Return of the Real Programmer April 3, 2009 | 05:16 pm

So, when Robert started talking about his April Fools joke post, I immediately thought of the classic essay “Real Programmers Don’t Use Pascal”. It was a take off of a book that was a seven day wonder at the time, entitled “Real Men Don’t Eat Quiche”, which was a funny-once sort of book.

Parts of the “Real Programmers” article didn’t age well- most of the languages discussed (Pascal, Fortran, Cobol, Assembler) are, by and large, irrelevant and unknown to most professional programmers today. Most programmers today don’t know flow-charts, and don’t hang out at beaches doing anything, because most beaches don’t have wireless.

I would, however, argue that the Real Programmer is alive and well- indeed, he (and it is almost always a he) is even more prevalent today than he was in 83. Aspects of being a real programmer have changed, but the core attitude and nature of the Real Programmer remains. Indeed, in many ways the modern Real Programmer is worse than the original. The original breed still remains, mainly doing C++ these days. Meanwhile, a new breed of Real Programmer has arisen, and found a home in languages like Ruby. Some of the aspects changed, but the attitude DNA remains the same.

By the way, the date as I write this is April 3rd, and I’m being deadly serious.

So what are the defining attributes of a Real Programmer?

First, and foremost, Real Programmers are about the testosterone. If your average Cobol/Java drone thinks programming should be (needlessly) dull and boring, your average Real Programmer thinks programming should be (needlessly) difficult and dangerous. The purpose of programming, to the Real Programmer, is to prove how clever and/or manly they are.

Now, there is a little bit of Real Programmer in all programmers- you can’t get good at programmer without getting a kick out of solving a hard problem just to solve a hard problem. But for most of us, we grow out of that being our primary motivation- and that’s where the Real Programmer is different. The Real Programmer is the classic “thirteen going on thirty” programmer. If there are two ways to solve a problem- the hard, difficult, and dangerous way, and the simple, easy, and safe way, the Real Programmer will choose the former. After all, what good is a solution if you can’t brag about it?

This is the core attitude of Real Programmers, from which all other attitudes can be derived. It this attitude, more so than anything, which distinguishes a Real Programmer. It is possible to be coding primarily in Assembler, Fortran, and C++ and not be a Real Programmer- and it is equally possible to know no other language than PHP or Basic and be a Real Programmer. The difference isn’t in the tools or languages used, but rather in the attitude taken.

As an example of the “derived” attitudes, Real Programmers don’t maintain code- there are no bragging rights in maintaining code. Only in new code do bragging rights hide. This includes rewriting code- but only if the new version of the code is somehow better (or at least was written faster) than the old version. This is how the Real Programmer fixes bugs- they throw out the old code and rewrite it, only now the code isn’t old and crufty and broken (new and crufty and broken, maybe…).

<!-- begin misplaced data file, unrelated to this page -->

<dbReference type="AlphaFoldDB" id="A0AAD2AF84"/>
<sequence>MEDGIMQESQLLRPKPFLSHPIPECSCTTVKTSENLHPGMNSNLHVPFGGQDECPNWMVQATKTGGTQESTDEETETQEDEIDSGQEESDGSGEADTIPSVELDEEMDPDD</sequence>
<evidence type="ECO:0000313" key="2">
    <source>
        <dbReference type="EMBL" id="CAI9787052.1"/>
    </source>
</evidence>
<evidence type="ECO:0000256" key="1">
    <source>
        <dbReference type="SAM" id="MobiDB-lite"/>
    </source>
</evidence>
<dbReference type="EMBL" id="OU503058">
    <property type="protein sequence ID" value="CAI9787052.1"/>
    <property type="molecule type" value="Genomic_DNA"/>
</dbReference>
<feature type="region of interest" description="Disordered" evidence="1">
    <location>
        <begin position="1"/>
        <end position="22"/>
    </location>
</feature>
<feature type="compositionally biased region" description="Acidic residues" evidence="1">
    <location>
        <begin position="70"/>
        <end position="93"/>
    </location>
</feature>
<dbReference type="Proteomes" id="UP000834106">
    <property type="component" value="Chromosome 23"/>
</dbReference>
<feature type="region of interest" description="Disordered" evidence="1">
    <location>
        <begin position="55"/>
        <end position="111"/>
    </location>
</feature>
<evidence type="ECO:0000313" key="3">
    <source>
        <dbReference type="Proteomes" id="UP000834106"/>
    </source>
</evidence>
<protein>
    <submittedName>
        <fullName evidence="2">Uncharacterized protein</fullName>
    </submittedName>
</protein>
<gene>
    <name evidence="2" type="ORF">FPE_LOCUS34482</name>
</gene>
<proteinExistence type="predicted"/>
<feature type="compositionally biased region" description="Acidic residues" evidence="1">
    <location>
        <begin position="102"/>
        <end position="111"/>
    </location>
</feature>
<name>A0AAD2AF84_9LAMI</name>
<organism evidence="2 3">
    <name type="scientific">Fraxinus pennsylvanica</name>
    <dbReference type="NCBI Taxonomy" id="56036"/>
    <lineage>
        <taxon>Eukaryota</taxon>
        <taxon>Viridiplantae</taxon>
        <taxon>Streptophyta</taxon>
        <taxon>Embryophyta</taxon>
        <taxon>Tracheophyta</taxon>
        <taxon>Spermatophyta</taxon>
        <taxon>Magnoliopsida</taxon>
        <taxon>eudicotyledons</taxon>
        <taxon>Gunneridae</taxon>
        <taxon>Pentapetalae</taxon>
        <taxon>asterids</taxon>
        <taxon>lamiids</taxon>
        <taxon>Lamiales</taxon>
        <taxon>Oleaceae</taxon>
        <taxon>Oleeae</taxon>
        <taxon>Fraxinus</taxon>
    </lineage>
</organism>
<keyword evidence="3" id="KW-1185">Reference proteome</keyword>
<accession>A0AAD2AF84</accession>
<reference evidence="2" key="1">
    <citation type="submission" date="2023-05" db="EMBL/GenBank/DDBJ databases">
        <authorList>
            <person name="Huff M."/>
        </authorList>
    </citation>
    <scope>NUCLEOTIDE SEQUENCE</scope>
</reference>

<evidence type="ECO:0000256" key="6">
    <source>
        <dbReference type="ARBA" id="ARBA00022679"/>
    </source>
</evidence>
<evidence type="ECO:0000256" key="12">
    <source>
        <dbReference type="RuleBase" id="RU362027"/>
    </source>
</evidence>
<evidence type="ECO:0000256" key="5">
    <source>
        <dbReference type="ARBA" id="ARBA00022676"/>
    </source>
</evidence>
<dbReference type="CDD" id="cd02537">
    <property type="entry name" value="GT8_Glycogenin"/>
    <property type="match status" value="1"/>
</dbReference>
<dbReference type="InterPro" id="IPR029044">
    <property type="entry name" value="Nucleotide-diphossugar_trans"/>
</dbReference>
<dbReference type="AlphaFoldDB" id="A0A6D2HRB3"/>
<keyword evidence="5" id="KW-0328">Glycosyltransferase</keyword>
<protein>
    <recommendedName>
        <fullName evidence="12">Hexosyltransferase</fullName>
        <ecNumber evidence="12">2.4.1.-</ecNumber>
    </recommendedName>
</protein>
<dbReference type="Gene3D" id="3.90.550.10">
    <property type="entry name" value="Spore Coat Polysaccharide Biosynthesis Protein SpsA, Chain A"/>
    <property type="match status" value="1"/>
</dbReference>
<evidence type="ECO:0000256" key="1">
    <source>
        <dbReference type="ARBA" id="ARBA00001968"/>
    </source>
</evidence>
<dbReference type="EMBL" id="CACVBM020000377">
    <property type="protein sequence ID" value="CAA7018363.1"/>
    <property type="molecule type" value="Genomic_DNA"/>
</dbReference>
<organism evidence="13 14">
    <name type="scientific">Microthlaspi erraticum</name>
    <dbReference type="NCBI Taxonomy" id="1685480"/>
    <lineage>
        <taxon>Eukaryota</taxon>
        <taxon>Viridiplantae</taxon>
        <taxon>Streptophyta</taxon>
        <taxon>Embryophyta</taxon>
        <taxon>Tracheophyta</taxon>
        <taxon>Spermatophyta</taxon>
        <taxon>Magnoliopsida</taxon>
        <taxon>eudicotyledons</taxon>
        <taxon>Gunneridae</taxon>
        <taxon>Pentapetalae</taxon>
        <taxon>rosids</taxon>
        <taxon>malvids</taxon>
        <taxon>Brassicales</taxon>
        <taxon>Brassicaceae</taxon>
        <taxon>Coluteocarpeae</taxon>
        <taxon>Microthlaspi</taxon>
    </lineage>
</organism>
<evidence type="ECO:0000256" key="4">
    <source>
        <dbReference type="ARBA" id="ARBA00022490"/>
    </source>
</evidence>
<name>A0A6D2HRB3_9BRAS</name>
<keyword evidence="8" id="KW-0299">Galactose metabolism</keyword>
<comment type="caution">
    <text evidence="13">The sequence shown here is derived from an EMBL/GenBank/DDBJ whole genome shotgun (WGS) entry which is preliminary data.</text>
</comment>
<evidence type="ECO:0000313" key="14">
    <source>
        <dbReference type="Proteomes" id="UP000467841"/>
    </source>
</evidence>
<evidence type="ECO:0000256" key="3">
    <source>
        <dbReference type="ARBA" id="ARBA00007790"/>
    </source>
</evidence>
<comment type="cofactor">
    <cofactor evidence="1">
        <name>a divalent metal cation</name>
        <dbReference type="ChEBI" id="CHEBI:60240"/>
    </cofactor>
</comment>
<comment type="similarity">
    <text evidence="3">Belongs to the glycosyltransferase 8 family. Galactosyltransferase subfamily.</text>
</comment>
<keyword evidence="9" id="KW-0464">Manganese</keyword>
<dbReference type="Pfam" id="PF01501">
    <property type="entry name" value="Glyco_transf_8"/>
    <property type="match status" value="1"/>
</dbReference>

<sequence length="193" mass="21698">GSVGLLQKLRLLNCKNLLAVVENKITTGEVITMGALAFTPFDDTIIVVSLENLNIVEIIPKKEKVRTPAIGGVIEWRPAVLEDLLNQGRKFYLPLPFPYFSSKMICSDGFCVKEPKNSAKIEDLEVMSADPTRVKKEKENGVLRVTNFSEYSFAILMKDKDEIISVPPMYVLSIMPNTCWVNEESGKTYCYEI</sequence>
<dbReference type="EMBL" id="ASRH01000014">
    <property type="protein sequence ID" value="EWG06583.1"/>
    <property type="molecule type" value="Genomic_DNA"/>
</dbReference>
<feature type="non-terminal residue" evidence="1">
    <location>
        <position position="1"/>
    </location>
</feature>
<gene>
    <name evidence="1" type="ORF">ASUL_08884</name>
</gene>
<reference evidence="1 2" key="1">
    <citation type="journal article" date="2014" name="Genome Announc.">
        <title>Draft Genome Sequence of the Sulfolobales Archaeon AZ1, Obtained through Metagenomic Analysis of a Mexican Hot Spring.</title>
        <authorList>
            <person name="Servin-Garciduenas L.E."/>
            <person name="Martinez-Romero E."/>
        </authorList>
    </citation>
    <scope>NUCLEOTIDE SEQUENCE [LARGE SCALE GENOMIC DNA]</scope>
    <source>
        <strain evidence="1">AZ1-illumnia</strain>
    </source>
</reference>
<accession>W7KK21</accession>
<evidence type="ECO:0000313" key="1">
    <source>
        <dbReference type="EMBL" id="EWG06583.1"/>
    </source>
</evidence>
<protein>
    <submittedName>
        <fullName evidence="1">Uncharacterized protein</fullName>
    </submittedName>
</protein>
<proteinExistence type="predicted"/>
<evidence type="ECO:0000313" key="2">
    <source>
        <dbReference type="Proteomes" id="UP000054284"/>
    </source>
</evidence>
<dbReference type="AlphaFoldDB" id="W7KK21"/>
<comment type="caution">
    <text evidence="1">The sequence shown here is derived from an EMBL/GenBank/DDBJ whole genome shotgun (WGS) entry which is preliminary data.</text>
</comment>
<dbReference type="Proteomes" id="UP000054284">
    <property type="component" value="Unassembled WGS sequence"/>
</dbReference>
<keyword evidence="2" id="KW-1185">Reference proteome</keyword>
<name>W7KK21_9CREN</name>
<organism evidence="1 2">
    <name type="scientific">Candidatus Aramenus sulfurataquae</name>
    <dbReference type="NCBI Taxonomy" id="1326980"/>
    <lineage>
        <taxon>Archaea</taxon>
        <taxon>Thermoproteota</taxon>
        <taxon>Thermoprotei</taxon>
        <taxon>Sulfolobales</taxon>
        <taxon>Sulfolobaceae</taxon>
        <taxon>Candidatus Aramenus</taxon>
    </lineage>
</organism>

Real Programmers don’t make mistakes. Or, at least, don’t admit that they make mistakes. To admit to making a mistake is to admit to being something less than God’s gift to programming, which undermines the primary motivation. Only wimps and incompetents make mistakes. Trying to sell a new technology (such as static typing) on the grounds that it catches many mistakes the programmer makes is just an affront to the manhood of the Real Programmer- and thus will inevitably be dismissed.

The one exception to this is when, by accepting that you might, theoretically, have the potential to one day make some sort of minor error, you get to brag about what you did to avoid that (extremely unlikely) eventuality. This is where Unit Tests come in. See, the great thing about unit tests is that they’re code, generally new code. And when you change some piece of the “core” code, you get to rewrite (from scratch) a whole bunch of unit tests!. And then you get to brag about how many unit tests you have, and have written recently. It’s all about the bragging rights, remember.

Since Real Programmers don’t make mistakes, anything done by the language to prevent mistakes is pointless, and simply serves to thwart the intentions of the Real Programmer- the uppity computer thinks it better than him, see? How is the Real Programmer supposed to display his cleverness with the damned compiler henpecking him at every point? If you write, and constantly rewrite, a whole huge bunch of unit tests, and then brag about your unit test suite, but still don’t like static typing, you may be a Real Programmer (with apologies to Jeff Foxworthy).

This is a concept that, when taken to it’s logical conclusion, drives you to program in assembler. Not all Real Programmers take this logic to the extreme- this is the primary difference between the “Old Guard” Real Programmers, and the “New Wave” Real Programmers. The New Wave of real programmers don’t mind not having pointer arithmetic, or not having manual memory management, two things the Old Guard can’t imagine living without. But that’s just because the New Wave has grown up with languages where that was just standard. Try to sell a Real Programmer a new programming style or language feature, based on trading a small amount of power (mainly the ability to screw up) in order to gain a large amount of protection from mistakes will simply be met with hostility.

Real Programmers don’t document, because you can’t brag about documenting. You wrote a real nice introduction to how the order flow system works? Hah! I rewrote the whole billing system. From scratch. With one hand tied behind my back. I almost didn’t make it out of the server room alive!